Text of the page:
While this arrangement may increase the safety of the weapon by preventing the trigger from moving rearward when dropped, many experienced shooters are not comfortable with the non-traditional feel of this construction as compared with that of a conventional trigger having a smoothly curved face. Additionally, the protruding blade may increase the possibility of a gloved trigger finger becoming caught thereon and thereby affecting the operation of the trigger during firing.
It is a principal object of this invention is to provide an improved trigger for a handgun or pistol in which a trigger safety device is incorporated therein to prevent rearward movement of the trigger unless the shooter's finger is first placed on the face thereof.
It is a further object of this invention to provide a safety trigger which overcomes the drawbacks of trigger safety devices heretofore available.
It is an additional object of this invention to provide a safety trigger which can be adapted to handguns of various types and configurations.
A further object of this invention is to provide a safety trigger that is lightweight and relatively inexpensive to manufacture while being reliable in operation.
Another object of this invention is to provide a safety trigger for a handgun that closely resembles the look and feel of a conventional trigger.
Another object of this invention is to provide a safety trigger for a handgun in which operation of the safety feature is less perceptible to the user than prior art devices.
Still another object of the present invention is to provide a safety trigger which is less prone to interfere with the operation of the firearm.
According to this invention, a safety trigger has a curved smooth face formed by the front surfaces of upper and lower hingedly interconnected trigger portions. The lower portion of the trigger includes an integral upwardly and rearwardly extending latch member pivotable in response to movement of the lower portion relative to the tipper portion to alternately engage and disengage the frame to prevent the trigger from being moved rearwardly to fire the weapon. Prior to activation by a user, the lower portion is urged slightly forward relative to the tipper portion to its "ready" or "safe" position by an integral spring finger and is automatically moved rearward relative to the upper portion, against the force of the spring, by the trigger finger during firing movement which serves to disengage the latch and allow the entire trigger to rotate rearward to fire the weapon.
The above and other objects and advantages of this invention will be more readily apparent from a reading of the following description of an exemplary embodiment thereof taken in conjunction with the following drawing.
FIG. 1 is an elevational view of a handgun which incorporates the safety trigger of the present invention and in which the safety trigger is in its "safe" position;
FIG. 2 is a cut-away elevational view of the handgun of FIG. 1 in which the trigger is in its initial stage of actuation with the lower trigger portion thereof rotated rearward relative to the upper trigger portion to release the safety trigger;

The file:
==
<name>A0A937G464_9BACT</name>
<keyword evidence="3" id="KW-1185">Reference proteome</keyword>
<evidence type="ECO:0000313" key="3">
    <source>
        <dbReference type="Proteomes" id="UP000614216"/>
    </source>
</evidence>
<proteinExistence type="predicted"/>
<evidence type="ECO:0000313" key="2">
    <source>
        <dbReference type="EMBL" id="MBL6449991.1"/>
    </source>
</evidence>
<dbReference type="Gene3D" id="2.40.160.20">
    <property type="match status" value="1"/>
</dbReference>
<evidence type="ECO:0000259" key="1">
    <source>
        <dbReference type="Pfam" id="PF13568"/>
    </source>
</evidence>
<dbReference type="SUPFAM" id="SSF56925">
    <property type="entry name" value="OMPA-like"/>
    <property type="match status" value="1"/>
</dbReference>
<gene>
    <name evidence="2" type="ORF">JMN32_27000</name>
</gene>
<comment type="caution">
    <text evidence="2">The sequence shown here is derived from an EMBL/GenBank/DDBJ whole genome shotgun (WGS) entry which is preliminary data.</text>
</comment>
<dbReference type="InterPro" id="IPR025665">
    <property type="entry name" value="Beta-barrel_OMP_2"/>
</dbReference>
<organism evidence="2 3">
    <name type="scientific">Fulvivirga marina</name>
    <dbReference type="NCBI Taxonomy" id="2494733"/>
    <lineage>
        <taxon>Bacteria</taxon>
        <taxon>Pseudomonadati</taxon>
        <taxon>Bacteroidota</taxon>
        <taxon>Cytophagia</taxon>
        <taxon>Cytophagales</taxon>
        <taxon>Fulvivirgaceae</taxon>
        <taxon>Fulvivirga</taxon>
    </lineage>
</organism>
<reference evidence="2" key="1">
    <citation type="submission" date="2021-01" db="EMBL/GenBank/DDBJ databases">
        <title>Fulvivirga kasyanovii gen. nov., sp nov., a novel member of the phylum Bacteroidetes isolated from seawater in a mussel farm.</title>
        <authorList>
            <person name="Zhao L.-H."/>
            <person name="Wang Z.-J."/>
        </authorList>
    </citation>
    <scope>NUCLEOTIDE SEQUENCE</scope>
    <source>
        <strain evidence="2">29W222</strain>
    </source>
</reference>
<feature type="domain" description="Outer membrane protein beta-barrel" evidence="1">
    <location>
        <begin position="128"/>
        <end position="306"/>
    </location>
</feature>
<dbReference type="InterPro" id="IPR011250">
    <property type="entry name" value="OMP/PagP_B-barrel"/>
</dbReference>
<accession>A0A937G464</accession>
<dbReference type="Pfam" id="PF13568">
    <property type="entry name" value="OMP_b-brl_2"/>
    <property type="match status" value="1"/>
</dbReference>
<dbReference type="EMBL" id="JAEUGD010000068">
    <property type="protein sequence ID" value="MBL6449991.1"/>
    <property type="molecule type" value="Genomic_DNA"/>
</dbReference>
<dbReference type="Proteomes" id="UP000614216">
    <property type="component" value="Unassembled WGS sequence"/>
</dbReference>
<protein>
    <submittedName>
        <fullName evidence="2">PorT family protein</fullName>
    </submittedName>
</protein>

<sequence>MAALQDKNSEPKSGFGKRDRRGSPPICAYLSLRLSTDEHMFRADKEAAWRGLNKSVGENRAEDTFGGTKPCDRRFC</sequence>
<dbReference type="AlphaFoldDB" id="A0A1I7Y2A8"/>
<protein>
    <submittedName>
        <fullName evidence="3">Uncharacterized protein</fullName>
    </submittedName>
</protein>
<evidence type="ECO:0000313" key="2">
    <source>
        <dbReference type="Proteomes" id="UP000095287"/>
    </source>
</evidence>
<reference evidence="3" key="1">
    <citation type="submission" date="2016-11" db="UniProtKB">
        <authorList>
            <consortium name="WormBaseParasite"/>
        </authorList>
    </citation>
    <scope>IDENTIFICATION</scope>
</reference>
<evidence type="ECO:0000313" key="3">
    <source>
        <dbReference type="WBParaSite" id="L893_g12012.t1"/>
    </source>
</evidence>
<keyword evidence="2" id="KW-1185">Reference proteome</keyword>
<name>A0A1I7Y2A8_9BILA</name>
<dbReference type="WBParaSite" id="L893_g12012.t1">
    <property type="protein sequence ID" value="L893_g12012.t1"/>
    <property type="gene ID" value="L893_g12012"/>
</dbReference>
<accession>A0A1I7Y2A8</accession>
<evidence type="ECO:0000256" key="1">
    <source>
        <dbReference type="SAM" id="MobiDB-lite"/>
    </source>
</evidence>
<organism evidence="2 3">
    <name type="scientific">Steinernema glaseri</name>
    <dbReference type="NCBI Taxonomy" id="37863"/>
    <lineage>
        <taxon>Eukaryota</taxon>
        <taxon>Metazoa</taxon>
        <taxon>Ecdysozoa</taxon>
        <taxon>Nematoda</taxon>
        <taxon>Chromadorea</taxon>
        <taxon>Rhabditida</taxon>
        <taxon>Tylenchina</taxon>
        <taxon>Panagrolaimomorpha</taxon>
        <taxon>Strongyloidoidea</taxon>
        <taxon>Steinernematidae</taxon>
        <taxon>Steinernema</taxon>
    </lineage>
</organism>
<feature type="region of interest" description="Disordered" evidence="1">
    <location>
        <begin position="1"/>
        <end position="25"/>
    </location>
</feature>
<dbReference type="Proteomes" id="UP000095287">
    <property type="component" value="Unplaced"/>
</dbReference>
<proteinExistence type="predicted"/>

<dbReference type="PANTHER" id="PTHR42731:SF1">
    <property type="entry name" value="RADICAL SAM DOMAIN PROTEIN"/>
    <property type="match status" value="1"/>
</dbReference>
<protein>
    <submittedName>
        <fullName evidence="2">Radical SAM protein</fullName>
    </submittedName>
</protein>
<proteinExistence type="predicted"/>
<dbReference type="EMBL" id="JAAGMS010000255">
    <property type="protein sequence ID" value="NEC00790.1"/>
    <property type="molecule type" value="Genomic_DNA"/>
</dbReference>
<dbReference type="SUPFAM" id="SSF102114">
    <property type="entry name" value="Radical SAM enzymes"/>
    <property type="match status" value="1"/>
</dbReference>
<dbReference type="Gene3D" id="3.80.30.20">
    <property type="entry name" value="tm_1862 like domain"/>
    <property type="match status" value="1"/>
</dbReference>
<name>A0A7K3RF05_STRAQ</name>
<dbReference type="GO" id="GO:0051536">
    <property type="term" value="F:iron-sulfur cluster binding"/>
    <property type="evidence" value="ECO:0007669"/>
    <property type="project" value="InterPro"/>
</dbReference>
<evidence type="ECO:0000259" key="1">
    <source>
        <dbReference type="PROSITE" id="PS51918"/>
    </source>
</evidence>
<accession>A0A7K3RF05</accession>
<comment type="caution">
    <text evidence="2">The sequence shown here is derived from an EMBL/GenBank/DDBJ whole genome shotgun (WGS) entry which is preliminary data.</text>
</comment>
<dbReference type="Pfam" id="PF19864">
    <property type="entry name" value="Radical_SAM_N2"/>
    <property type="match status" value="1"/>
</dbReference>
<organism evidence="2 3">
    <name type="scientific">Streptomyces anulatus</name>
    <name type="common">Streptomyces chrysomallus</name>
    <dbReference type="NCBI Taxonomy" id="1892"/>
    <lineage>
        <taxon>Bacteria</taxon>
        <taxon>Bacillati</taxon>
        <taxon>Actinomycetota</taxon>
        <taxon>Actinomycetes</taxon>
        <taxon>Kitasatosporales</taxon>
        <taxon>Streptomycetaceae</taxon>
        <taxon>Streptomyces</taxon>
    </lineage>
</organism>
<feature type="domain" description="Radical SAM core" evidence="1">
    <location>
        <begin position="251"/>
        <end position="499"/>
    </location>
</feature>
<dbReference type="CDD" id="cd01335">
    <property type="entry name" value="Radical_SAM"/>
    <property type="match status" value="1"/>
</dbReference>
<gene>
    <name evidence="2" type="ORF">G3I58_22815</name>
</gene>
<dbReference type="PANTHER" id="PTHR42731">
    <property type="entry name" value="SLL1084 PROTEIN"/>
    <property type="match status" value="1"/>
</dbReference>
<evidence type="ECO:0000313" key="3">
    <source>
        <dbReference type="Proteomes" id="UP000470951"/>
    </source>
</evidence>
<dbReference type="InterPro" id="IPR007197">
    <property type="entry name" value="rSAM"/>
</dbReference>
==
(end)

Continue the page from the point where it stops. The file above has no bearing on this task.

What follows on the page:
FIG. 3 is a cut-away elevational view of the handgun of FIGS. 1 and 2 in which the trigger has been pivoted rearward to fire a chambered round;
FIG. 4 is a perspective view of the safety trigger of FIGS. 1-3;
FIG. 5 is a top view of the upper trigger portion of FIGS. 1-4; and
FIG. 6 is a perspective view of the lower trigger portion of FIGS. 1-4.
Referring to FIG. 1, a handgun 7 incorporating the safety trigger of the present invention includes a slide 6, frame 8, barrel 9 and a fire control mechanism 10. The fire control mechanism 10 generally comprises a trigger 16 that extends through the opening 11 in the frame 8 which pivots to move a trigger bar 20 longitudinally in response to operation of the trigger. When one squeezes the trigger, it will pivot rearward about pivot pin 18 and the pivotable movement will be transmitted to the trigger bar 20 by a pin 19. Movement of the trigger bar 20 will, in turn, move a sear 14 sufficiently to cause compression and then release the firing pin spring 15 to cause the gun 7 to be fired, as described in our co-pending application, Ser. No. 08/168,148 which is hereby incorporated by reference in its entirety.
The trigger 16 is of articular construction comprising upper and lower portions 22 and 24 respectively, as best shown in FIG. 4 which, are hingedly connected to one another about link pin 26 that passes through bores 27 (FIG. 4) and 29 (FIG. 6) in upper and lower trigger portions 22 and 24, respectively, as will hereinafter be discussed in greater detail. The upper portion has a smooth curved front surface 28 (FIG. 3) and the lower portion has a similarly curved smooth front surface 33. Both surfaces 28 and 33 are preferably chamfered along their longitudinal edges as at 35. Together, these surfaces comprise a smooth, generally continuously curved face of the trigger 16 which provides for a relatively low coefficient of friction with the user's finger. Preferably, each surface 28 and 33 comprises approximately 50 percent (50%) of the face of the trigger.